The ethical dilemmas are similar to those seen in Huntington's disease, given the autosomal dominant pattern of inheritance in CADASIL. Clinical presentation may not be seen until the individual is beyond childbearing age. Unlike Huntington's however, predictive testing for family members is not well established at a local level. Predictive genetic testing involves significant moral and ethical judgements. The ultimate dilemma faced by affected individuals is whether to have children. Liaison with neurologists and clinical geneticists is important in the management of these families.
The mean age at death of people with CADASIL has been suggested as 61 ± 11 years (range 28–76 years) with a significant difference between men (55 years, s.d. = 13 years) and women (66 years, s.d. = 7 years), P = 0.02 (Reference Dichgans, Mayer and UttnerDichgans et al, 1998). There are no consistent indicators of future prognosis in terms of phenotype, although it is hoped that DTI may provide imaging markers when performed at intervals in the course of the disease process. By the time of death, over three-quarters of patients with this progressively debilitating disease are completely dependent on carers (Reference DavousDavous, 1998).
CADASIL appears to be more common than previously perceived. The initial presentation of the disorder can be with psychiatric features, though diagnosis may be delayed or missed. It is important to highlight CADASIL to psychiatrists as a potential differential diagnosis, albeit rare, and to stress that the clinical presentation may not appear particularly atypical.
Perhaps as important is the later emergence of psychiatric symptoms in patients with CADASIL. Psychiatrists need to be aware of the condition such that they are able to collaborate with neurologists where there are complex and enduring psychiatric needs, in much the same way as they would for Huntington's or Parkinson's disease.
Further research is needed into optimal methods to diagnose, monitor, and identify potential symptomatic and disease-modifying treatments.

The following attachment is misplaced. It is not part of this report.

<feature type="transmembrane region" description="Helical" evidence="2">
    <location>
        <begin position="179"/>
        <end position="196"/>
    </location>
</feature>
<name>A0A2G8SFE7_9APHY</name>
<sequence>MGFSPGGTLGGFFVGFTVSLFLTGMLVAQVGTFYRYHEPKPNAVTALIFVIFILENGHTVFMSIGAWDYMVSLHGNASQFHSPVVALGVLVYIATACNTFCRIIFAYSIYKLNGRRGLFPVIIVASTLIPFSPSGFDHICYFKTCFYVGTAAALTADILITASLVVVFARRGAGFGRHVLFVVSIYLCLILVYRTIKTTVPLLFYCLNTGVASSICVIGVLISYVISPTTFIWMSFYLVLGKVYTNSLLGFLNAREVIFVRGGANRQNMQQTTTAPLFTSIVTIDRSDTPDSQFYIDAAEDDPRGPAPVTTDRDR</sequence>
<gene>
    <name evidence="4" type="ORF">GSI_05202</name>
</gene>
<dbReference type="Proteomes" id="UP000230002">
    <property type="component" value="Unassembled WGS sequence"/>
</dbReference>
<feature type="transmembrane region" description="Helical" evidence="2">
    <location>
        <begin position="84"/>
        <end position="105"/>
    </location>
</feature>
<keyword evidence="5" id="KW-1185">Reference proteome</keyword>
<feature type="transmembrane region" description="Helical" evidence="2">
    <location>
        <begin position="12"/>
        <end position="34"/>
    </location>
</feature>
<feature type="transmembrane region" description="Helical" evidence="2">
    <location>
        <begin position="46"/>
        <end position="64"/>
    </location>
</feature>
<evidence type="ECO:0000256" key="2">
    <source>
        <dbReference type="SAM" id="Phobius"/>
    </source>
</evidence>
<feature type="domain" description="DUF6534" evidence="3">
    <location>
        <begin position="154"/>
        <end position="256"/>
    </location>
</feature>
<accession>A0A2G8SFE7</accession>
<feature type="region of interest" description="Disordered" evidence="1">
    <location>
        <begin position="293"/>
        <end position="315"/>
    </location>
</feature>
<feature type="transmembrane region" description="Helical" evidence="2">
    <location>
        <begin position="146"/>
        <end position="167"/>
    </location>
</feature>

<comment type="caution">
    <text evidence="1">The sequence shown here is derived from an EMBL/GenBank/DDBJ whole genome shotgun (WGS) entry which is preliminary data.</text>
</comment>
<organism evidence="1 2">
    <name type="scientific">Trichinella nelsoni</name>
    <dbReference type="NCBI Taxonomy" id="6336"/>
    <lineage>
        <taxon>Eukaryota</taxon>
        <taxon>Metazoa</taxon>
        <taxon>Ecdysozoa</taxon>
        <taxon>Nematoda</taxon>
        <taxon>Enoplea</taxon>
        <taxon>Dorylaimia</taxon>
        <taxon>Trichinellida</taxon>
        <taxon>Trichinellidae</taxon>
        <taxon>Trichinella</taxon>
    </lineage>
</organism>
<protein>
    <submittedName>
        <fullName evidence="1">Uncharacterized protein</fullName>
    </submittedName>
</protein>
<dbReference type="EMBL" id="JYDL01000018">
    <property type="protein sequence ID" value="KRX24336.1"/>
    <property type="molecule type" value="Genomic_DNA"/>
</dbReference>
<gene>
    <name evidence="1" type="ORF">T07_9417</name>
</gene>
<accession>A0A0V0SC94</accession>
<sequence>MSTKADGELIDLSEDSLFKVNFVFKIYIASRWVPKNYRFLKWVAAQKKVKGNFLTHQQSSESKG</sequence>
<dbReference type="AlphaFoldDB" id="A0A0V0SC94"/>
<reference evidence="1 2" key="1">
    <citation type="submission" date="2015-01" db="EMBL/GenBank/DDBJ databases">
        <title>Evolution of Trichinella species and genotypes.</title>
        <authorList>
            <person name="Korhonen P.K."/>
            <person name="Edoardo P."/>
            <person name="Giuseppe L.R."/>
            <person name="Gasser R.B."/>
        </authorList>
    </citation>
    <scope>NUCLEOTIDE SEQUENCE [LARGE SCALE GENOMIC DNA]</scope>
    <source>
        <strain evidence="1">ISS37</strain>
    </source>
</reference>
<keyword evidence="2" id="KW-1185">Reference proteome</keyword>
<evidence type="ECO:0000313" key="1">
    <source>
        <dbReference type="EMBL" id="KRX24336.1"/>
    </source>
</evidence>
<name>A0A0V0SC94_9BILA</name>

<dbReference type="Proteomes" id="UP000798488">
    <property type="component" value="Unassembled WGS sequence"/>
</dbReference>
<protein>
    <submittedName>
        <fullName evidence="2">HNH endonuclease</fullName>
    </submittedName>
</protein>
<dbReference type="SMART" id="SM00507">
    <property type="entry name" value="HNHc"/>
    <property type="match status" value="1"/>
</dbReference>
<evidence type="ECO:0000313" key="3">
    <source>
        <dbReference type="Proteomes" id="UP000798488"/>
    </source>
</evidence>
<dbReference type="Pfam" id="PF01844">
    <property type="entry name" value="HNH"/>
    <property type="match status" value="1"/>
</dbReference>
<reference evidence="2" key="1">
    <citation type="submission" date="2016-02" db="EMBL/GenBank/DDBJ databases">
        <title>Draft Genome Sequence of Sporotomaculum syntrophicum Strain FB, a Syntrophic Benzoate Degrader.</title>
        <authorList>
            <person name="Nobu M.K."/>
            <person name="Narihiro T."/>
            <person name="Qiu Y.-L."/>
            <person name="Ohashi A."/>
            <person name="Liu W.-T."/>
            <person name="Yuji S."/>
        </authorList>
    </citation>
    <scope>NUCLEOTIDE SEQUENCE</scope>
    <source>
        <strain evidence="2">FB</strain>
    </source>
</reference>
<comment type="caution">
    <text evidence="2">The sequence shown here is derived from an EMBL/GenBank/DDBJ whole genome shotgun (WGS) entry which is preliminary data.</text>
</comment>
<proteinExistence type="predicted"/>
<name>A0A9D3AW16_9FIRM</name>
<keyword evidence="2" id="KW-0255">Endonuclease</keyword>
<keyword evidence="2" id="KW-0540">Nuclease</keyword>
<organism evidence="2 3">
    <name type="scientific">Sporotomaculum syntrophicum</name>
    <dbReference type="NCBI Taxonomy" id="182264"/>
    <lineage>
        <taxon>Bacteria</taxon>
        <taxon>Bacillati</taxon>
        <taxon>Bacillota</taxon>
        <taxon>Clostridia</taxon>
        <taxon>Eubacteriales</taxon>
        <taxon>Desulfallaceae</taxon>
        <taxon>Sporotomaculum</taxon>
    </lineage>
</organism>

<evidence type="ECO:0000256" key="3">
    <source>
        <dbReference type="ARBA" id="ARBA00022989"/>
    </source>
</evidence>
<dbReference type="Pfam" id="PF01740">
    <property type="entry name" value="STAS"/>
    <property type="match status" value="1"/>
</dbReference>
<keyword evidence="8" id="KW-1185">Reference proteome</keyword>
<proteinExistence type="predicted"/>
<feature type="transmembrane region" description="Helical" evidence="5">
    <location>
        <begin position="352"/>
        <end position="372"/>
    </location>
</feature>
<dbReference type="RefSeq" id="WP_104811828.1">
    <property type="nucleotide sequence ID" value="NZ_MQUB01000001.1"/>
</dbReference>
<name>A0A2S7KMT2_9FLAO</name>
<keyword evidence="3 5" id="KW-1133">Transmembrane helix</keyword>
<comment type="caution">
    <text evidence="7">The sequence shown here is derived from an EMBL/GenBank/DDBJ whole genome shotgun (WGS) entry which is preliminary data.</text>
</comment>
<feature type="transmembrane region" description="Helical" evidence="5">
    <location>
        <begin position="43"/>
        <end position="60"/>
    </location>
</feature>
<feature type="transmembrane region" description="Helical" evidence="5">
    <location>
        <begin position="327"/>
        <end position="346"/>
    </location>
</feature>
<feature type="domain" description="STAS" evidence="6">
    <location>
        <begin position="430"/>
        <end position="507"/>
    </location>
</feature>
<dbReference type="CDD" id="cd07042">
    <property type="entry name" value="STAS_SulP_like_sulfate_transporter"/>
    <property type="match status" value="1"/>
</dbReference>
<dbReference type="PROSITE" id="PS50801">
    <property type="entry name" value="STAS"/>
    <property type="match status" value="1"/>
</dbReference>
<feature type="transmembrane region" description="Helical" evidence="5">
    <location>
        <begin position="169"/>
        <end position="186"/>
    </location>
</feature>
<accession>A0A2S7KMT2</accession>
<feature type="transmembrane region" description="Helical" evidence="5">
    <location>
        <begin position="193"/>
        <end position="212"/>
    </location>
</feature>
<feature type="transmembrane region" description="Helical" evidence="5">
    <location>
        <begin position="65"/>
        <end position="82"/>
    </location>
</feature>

Declaration of interest
1 As a pathological entity, CADASIL:
a is a pure form of white matter ischaemic disease
b is more common than Huntington's disease
c tends not to present at a relatively young age
d rarely follows a course analogous to that of vascular dementia
e may involve disruption to key neural pathways.
2 In terms of the clinical features of CADASIL:
a they tend to be consistent within families
b manic illness is a recognised feature
c migraine is a particularly common symptom in later presentations
d frontal lobe symptoms are unusual
e it is unusual for psychiatric features to be present.
3 In CADASIL diagnosis:
a single photon emission emitted tomography is the first-line neuroimaging investigation
b diffusor tensor imaging is used primarily as
c diagnostic tool
d Notch3 mutation screening shows no variance between populations
e family history is unlikely to be relevant
f skin biopsy or genetic testing are legitimate as diagnostic tools.
4 Treatments in CADASIL:
a may include acetylcholinesterase inhibitors in future
b vary significantly from those in vascular dementia
c can markedly influence the prognosis
d for secondary prevention exclude antihypertensives, as they are unlikely to be effective
e have an extensive evidence base.
5 As regards psychiatrists and CADASIL:
a for atypical psychiatric presentations consider CADASIL
b psychotropic medication should not be prescribed in CADASIL
c collaboration with neurologists is important
d psychological therapies have been shown to be effective
e there are no significant care giver and social care costs in CADASIL.
We thank Dr Sumeet Singhal (Specialist Registrar in Neurology, Queen's Medical Centre, Nottingham; formerly of St George's Hospital tertiary CADASIL clinic, London) and Professor Hugh Markus (Professor of Neurology, St George's University of London) for their valuable advice during the preparation of this article.